In October 2010, Saya sent out an email to those interested in Dance Experiment Two and over the next month selected the next batch and, ridiculously, sent out “Sorry I don’t have a spot for you, hopefully next time!” notices. In January 2011, a new batch of twenty-one non-dancers began rehearsals. Two weeks later, sad that she wasn’t participating yet so completely energized and excited by the newbies, she formed Improv Experiment so that she too could partake. Same gist – people who don’t know each other and who are “bad” and scared to do something, practice a skill with a teacher and then perform it on stage. She couldn’t believe it, but again, she had to create a wait list and send out “Sorry!” notices. Then she concocted the idea to combine Dance Experiment (DE) and Improv Experiment (IE).
And thus fear experiment was born.
“When I filled out the application in hopes of being selected for Improv Experiment, I simply thought it would be scary and fun to learn and perform improv comedy. That’s it. By the end of it all I realized I had learned so much more; about myself, about friendships, and about how incredible it is to laugh myself silly twice a week.”
“I’d probably rank my experience in FE as one of the top five best experiences of my life. It’s very rare to meet so many amazing, adventurous, open-minded, and accepting people when you’re an adult.”
“All of you wonderful, positive people came into my life at the most perfect time and I now can’t even imagine life without all of you.”
“My mother, after the show: ‘Did you take a pill? Are you on drugs?’
Me: ‘What? No! I mean, I took an Allegra earlier . . . ?’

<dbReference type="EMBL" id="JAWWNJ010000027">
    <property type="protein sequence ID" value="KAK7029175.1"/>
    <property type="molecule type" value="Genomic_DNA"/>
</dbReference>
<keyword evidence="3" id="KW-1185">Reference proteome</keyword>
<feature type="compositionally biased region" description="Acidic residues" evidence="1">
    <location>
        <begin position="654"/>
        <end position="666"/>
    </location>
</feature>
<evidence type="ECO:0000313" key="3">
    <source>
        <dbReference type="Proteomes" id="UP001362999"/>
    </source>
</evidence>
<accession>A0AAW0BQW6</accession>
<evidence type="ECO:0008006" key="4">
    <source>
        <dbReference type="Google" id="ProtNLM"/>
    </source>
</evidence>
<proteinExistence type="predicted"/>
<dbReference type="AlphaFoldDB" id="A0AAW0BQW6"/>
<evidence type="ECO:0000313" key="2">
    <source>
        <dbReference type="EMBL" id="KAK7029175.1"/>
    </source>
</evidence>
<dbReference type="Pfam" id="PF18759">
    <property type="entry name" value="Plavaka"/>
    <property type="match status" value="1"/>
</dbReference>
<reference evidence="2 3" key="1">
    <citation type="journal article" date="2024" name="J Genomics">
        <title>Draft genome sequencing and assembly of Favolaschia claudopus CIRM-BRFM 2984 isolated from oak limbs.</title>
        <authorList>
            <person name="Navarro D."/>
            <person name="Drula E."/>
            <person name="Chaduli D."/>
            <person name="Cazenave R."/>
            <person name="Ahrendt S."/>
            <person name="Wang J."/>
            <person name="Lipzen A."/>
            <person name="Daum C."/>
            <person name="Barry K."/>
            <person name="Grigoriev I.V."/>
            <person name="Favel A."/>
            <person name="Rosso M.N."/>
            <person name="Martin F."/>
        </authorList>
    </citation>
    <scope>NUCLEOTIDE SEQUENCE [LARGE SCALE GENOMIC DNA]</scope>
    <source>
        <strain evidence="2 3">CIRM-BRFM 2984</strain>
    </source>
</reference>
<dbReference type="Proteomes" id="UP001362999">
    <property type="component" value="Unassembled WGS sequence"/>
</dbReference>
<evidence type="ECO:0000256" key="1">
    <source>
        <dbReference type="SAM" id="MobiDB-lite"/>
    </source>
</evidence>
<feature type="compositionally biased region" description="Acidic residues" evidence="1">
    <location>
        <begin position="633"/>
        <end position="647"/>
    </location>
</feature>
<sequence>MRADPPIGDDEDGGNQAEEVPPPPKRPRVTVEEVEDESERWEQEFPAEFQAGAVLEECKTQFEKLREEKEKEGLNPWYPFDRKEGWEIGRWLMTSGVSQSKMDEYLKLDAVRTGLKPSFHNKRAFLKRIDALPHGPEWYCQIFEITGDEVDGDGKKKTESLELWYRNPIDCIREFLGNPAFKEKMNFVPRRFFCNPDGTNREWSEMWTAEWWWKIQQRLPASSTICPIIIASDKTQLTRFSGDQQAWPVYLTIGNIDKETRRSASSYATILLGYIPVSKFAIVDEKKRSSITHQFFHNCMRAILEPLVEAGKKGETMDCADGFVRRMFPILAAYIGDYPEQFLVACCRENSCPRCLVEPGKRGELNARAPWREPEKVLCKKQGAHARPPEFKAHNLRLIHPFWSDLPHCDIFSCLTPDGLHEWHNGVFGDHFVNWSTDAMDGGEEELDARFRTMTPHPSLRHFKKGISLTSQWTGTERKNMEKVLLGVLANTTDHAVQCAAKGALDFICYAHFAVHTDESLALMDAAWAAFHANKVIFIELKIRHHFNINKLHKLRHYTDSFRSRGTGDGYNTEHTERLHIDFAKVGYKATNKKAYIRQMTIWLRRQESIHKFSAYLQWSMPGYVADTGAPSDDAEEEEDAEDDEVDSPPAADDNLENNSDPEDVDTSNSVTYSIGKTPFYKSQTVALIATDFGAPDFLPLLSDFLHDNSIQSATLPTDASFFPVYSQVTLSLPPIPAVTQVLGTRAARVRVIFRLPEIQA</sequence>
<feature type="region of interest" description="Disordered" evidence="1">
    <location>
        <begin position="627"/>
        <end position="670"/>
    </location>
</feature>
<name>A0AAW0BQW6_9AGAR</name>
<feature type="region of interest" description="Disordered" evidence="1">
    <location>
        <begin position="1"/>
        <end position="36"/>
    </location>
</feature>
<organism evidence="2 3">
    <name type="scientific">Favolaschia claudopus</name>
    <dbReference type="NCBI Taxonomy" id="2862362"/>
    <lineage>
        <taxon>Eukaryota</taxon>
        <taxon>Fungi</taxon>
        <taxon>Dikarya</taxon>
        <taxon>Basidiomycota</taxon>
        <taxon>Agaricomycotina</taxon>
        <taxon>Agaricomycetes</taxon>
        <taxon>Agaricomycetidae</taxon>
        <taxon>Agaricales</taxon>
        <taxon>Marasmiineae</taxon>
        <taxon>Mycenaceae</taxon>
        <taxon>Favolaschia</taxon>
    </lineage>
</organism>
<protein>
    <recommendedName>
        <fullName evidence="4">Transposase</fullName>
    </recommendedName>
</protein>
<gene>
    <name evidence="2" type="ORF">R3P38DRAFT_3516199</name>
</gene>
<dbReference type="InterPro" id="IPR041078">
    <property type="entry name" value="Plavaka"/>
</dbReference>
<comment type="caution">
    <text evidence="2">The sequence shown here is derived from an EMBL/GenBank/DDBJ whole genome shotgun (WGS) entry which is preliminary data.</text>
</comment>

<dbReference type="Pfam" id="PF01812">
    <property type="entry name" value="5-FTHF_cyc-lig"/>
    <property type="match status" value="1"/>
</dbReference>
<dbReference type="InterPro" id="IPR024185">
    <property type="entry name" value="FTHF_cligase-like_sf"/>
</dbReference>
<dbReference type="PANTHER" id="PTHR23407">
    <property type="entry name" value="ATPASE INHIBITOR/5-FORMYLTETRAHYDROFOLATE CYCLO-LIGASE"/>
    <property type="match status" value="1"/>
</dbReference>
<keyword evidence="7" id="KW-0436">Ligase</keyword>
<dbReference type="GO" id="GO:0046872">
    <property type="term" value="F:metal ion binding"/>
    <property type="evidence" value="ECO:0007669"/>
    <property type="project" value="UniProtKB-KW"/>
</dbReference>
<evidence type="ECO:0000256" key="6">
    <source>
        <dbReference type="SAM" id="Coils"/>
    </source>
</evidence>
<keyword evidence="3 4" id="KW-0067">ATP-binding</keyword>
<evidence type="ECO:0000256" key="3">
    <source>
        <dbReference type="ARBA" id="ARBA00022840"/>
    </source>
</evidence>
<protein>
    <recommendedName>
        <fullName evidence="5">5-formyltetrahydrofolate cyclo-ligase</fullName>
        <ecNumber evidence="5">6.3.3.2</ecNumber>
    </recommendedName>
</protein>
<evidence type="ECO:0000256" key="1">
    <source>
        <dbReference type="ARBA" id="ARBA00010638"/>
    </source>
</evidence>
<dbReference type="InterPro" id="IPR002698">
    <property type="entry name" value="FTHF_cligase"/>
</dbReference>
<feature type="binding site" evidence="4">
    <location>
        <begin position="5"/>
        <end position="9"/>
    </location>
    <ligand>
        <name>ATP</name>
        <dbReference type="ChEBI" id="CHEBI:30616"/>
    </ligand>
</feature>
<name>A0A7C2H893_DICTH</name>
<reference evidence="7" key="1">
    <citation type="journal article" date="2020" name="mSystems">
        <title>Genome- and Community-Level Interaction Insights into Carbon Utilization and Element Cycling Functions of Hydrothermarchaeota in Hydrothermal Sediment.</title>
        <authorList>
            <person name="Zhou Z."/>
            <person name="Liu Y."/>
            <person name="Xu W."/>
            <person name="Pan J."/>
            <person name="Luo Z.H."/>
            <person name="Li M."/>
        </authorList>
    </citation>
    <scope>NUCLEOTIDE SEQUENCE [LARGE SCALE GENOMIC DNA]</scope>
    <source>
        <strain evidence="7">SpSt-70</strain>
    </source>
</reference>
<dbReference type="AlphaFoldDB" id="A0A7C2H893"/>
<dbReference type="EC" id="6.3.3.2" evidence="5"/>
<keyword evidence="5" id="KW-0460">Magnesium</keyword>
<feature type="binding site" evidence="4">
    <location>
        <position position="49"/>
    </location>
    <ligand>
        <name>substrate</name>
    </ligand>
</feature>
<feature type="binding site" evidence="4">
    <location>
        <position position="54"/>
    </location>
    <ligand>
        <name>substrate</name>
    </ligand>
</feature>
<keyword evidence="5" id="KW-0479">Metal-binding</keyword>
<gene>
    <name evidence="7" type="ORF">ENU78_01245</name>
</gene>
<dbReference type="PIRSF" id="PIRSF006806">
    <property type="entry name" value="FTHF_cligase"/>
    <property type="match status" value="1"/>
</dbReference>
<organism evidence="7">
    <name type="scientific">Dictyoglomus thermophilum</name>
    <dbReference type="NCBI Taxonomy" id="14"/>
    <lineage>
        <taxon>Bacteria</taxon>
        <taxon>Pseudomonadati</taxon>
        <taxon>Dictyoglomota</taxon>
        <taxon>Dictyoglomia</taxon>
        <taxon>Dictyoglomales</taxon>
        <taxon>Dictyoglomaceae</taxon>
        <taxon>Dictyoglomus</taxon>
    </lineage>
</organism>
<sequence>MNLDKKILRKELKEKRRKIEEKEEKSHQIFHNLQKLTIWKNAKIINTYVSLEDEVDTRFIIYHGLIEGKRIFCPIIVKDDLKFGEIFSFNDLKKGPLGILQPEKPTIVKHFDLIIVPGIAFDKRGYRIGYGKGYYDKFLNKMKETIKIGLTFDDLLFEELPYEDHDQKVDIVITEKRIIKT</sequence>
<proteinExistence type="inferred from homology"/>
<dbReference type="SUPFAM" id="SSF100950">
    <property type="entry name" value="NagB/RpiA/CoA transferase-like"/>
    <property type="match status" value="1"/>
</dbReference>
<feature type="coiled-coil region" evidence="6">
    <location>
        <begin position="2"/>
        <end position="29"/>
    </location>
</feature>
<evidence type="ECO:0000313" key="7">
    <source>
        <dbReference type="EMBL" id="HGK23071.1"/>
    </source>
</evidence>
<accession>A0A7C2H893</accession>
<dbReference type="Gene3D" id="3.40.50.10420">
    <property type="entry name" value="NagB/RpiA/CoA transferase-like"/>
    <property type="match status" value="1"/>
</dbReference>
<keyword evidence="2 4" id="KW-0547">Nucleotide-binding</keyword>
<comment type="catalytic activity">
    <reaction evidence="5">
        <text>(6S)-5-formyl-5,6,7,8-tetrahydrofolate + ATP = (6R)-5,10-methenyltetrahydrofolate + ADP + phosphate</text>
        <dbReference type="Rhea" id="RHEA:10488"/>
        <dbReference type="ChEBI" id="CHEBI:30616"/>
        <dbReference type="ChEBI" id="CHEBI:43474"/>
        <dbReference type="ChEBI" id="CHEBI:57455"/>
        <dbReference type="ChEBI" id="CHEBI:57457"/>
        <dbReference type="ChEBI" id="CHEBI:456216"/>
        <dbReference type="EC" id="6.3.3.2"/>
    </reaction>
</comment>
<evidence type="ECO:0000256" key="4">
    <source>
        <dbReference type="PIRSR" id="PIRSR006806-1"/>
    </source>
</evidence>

Mother: ‘Well, I just have never seen you so happy. I figured you were on some magical upper.’
There you have it. FE has made me so happy my own mother thinks I’m dabbling in illegal drugs.”
“Participating in FE was one of the most transformative experiences of my life. Saya has a gift for bringing diverse communities of people together and her talent for this was on display throughout the how FE process. Working with complete strangers toward a common goal—the big show—was the perfect starting place for personal growth and building deep personal relationships. I am a better person for having gone through FE.”
“One of the great things about FE was that, while scary to put on a show for such a large crowd, it was structured in such a way that it was impossible to fail. Going in we knew that we didn’t really know what we were doing, but everyone knew it, and was supportive, and that’s what made it so easy to put on a great show regardless.”
“Fear Experiment was a complete adrenaline rush! I felt like nothing could go wrong, and was on a complete ‘dancer’s high’ the night of the show.”
“My new mantra when facing a difficult situation is, ‘I performed improv in front of 700 people, I can do this.’”
“The best thing about Fear Experiment is that it introduced me to an incredible group of strangers who quickly became friends. Our ages spanned nearly four decades and our occupations were all over the board, including an accountant, professor, zoologist, photographer, social worker and lawyer. It is not a stretch to say that most of us might never have crossed paths if not for Fear Experiment.”